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Mutations in the glucocerebrosidase (GBA) gene are associated with Lewy body (LB) disorders.
To determine the relationship of GBA mutations and APOE4 genotype to LB and Alzheimer disease (AD) pathological findings.
The 187 subjects included patients with primary neuropathological diagnoses of LB disorders with or without AD changes (95 cases), randomly selected patients with AD (without significant LB pathological findings; 60 cases), and controls with neither LB nor AD pathological findings (32 cases).
GBA mutation status, APOE4 genotype, LB pathological findings (assessed according to the third report of the Dementia With Lewy Body Consortium), and Alzheimer plaque and tangle pathological findings (rated by criteria of Braak and Braak, the Consortium to Establish a Registry for Alzheimer Disease, and the National Institute on Aging–Reagan Institute).
GBA mutations were found in 18% (34 of 187) of all subjects, including 28% (27 of 95) of those with primary LB pathological findings compared with 10% (6 of 60) of those with AD pathological findings and 3% (1 of 32) of those without AD or LB pathological findings (P=.001). GBA mutation status was significantly associated with the presence of cortical LBs (odds ratio, 6.48; 95% confidence interval, 2.45–17.16; P<.001), after adjusting for sex, age at death, and presence of APOE4. GBA mutation carriers were significantly less likely to meet AD pathological diagnostic (National Institute on Aging–Reagan Institute intermediate or high likelihood) criteria (odds ratio, 0.35; 95% confidence interval, 0.15–0.79; P=.01) after adjustment for sex, age at death, and APOE4.
GBA mutations may be associated with pathologically “purer” LB disorders, characterized by more extensive (cortical) LB, and less severe AD pathological findings and may be a useful marker for LB disorders.
Lewy body (LB) disorders include Parkinson disease (PD), dementia with LBs (DLB), and LB variant of Alzheimer disease (LBV-AD). They have in common pathologically the presence of aberrant intracellular α-synuclein aggregates (LBs and Lewy neurites). Clinically, these disorders tend to have symptoms of parkinsonism and dementia.1,2 It is common for Alzheimer disease (AD) and LB disorders to overlap; both may occur in the same brain (eg, LBV-AD).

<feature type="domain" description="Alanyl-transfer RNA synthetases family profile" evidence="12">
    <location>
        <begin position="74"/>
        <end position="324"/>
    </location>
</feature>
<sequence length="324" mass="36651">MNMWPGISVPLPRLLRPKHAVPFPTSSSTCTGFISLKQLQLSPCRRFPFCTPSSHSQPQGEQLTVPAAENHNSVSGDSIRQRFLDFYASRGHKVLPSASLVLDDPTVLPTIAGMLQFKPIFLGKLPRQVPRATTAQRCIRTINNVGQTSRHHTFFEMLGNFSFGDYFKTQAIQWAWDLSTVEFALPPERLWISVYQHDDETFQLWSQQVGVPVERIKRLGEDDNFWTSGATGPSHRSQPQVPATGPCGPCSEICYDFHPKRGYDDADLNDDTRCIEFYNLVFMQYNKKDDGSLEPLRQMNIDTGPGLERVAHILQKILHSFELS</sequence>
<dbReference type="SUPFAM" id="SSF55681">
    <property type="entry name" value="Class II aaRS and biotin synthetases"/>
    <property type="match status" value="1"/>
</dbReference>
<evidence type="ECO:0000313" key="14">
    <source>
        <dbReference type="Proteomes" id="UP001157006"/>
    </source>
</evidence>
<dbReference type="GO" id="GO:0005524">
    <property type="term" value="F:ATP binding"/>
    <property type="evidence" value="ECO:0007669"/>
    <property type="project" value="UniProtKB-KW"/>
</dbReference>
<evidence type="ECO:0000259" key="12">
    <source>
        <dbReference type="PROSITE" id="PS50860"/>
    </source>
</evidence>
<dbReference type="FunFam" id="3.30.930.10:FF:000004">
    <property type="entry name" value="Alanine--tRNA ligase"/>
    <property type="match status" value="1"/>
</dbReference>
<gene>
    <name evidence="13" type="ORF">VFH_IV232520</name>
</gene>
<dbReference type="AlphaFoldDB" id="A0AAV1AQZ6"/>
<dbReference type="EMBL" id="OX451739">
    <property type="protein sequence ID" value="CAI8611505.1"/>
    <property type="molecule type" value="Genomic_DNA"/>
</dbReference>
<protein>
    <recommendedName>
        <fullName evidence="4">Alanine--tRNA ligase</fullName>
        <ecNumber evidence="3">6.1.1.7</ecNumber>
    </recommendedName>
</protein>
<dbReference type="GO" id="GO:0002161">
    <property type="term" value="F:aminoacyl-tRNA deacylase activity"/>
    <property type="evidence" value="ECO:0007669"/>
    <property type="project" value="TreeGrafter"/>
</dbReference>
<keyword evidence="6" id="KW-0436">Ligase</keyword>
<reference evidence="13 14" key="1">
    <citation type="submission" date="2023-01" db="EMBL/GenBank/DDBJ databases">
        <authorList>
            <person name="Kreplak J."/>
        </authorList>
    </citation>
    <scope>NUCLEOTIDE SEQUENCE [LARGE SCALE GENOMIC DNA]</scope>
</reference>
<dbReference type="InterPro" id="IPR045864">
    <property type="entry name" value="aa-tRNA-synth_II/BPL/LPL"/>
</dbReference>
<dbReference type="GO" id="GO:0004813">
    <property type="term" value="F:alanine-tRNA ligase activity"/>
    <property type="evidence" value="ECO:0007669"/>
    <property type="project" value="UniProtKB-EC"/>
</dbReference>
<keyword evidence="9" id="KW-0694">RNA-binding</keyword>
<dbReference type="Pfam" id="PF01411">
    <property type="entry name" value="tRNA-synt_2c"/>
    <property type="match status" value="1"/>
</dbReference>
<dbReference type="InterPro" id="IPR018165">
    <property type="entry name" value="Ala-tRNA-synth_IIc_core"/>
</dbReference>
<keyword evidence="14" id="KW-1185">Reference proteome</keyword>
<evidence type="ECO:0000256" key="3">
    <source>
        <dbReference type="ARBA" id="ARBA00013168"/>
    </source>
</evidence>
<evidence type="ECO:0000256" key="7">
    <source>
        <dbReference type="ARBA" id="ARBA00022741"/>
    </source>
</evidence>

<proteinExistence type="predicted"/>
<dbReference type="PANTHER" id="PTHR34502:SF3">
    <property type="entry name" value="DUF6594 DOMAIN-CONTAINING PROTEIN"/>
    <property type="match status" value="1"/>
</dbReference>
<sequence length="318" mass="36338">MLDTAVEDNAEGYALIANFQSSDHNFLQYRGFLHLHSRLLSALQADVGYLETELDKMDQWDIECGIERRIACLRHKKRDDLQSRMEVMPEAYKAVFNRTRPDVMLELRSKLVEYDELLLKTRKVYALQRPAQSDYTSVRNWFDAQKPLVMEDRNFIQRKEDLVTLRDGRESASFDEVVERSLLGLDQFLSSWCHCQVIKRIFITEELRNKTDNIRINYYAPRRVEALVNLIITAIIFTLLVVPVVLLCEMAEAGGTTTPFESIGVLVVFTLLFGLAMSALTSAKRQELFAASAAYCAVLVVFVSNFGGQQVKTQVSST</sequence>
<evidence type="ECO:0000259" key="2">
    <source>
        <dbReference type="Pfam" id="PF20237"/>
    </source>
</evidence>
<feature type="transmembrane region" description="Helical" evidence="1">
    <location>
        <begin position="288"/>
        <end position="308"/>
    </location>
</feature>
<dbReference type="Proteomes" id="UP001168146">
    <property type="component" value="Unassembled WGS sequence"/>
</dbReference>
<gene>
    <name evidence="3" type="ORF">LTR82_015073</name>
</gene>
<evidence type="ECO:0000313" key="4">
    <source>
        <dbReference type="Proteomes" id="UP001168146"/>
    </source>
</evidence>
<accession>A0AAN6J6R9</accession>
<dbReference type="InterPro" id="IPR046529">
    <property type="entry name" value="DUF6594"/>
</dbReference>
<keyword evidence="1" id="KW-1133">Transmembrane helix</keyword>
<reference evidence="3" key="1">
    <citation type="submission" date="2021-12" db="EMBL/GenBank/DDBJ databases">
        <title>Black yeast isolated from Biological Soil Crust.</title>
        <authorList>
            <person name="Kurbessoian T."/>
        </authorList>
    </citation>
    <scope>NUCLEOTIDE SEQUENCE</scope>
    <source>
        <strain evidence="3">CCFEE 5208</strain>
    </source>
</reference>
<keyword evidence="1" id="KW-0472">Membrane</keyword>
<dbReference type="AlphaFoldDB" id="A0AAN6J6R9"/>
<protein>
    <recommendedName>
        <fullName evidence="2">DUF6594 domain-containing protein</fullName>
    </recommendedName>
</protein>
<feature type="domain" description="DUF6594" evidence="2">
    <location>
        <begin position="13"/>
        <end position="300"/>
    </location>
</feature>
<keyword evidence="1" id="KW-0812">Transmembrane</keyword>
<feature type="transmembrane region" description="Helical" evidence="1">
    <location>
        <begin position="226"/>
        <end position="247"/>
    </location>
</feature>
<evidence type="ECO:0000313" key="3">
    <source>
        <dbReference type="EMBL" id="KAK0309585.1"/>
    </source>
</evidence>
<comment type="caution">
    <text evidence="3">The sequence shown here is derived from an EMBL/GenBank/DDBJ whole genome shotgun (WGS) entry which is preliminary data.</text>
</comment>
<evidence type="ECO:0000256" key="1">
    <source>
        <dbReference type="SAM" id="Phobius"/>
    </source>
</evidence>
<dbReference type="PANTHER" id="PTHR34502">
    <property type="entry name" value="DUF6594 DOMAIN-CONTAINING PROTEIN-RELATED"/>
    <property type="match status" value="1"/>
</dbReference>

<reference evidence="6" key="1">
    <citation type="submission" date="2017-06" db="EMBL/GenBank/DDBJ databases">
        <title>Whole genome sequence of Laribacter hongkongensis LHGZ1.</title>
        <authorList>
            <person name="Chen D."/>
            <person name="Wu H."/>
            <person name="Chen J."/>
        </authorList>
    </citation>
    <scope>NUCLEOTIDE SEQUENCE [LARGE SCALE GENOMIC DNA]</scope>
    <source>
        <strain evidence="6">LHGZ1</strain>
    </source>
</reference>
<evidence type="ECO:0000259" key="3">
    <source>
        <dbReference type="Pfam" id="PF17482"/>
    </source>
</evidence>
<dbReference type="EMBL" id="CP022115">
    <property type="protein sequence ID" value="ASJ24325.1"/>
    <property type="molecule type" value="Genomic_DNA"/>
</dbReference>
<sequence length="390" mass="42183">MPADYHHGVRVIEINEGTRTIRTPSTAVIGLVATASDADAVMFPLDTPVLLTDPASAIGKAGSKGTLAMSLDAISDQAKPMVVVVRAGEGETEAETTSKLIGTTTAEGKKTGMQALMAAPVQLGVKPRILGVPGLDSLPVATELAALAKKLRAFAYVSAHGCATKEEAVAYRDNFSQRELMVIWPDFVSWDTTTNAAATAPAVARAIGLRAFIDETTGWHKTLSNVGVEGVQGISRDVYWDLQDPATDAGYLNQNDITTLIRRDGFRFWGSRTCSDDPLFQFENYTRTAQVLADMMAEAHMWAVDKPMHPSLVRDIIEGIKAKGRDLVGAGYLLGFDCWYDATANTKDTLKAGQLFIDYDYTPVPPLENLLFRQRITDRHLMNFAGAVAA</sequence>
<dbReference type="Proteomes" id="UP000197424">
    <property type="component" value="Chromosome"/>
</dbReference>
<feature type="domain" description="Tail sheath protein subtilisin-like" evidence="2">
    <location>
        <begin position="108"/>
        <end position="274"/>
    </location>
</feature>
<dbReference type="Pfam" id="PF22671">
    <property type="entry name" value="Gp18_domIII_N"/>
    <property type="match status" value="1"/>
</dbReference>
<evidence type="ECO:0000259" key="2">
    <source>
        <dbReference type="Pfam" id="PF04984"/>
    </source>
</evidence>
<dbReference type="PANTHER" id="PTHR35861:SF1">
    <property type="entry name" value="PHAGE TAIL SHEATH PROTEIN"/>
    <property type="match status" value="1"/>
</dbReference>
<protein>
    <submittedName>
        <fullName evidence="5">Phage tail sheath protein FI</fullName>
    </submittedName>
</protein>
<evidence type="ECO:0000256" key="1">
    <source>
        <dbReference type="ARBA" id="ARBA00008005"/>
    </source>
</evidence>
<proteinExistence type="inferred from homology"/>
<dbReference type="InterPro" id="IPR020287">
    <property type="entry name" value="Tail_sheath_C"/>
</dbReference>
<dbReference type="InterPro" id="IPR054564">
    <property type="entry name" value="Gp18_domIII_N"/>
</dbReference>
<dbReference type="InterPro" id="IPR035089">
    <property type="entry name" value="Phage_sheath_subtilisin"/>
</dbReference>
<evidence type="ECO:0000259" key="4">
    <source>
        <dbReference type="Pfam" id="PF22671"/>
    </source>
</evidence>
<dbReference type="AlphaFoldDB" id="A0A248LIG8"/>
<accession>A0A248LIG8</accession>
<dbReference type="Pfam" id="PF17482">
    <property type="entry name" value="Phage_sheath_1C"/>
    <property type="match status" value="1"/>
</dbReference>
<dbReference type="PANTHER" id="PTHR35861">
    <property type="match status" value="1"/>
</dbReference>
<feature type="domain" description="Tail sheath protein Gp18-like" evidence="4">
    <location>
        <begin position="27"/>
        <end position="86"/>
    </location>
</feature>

We and others have shown that mutations in the glucocerebrosidase gene (GBA; OMIM 606463) are a risk factor for PD3–16 and neuropathologically confirmed DLB.17,18 In the present study, we have sequenced the GBA gene and performed APOE (OMIM 107741) genotype in 187 brains without and with LB and AD pathological findings. We report the clinical and pathological characteristics of GBA mutation carriers and the relation of mutation status to pathological changes.
Brain tissue samples were obtained from the Columbia University New York Brain Bank, including samples from patients seen at the Alzheimer Disease Research Center and the Center for Parkinson Disease and Other Movement Disorders. The 187 patients included all cases with frozen brain tissue between 2001 and 2007 with primary neuropathological diagnoses of LB disorders with or without AD changes (95 cases), randomly selected cases of AD (without significant LB pathological findings; 60 cases), and controls with neither LB nor AD pathological findings (32 cases). Lewy body pathological findings were assessed according to the third report of the DLB consortium and used α-synuclein immunohistochemistry, with LBs characterized as being brainstem-predominant or “cortical” (limbic or neocortical).19 Alzheimer plaque and tangle pathological features were detected by means of hematoxylin-eosin and Bielschowsky stains and β-amyloid and AT-8 immunohistochemistry, and were rated by means of Braak and Braak, Consortium to Establish a Registry for Alzheimer Disease, and National Institute on Aging–Reagan Institute (NIA-RI) criteria.20 All cases with either Braak and Braak stage III or greater neurofibrillary pathological findings and/or plaque-based possible, probable, or definite AD by the Consortium to Establish a Registry for Alzheimer Disease criteria were rated as having “any Alzheimer pathological findings.” Neuropathological findings were described as per the National Alzheimer Coordinating Center Neuropathology Manual Version 9.1.21 Only cases that met NIA-RI criteria for intermediate or high likelihood of AD were deemed to have an “AD pathological diagnosis.” Cases with cortical LB by consortium criteria were considered DLB if they did not have a concomitant AD pathological diagnosis and LBV-AD if they did. Clinical information on dementia was available in 85 of 95 brains with primary pathological diagnoses of LB disorders, in 60 of 60 cases with AD, and in only 9 of 32 cases with neither AD nor LB pathological findings.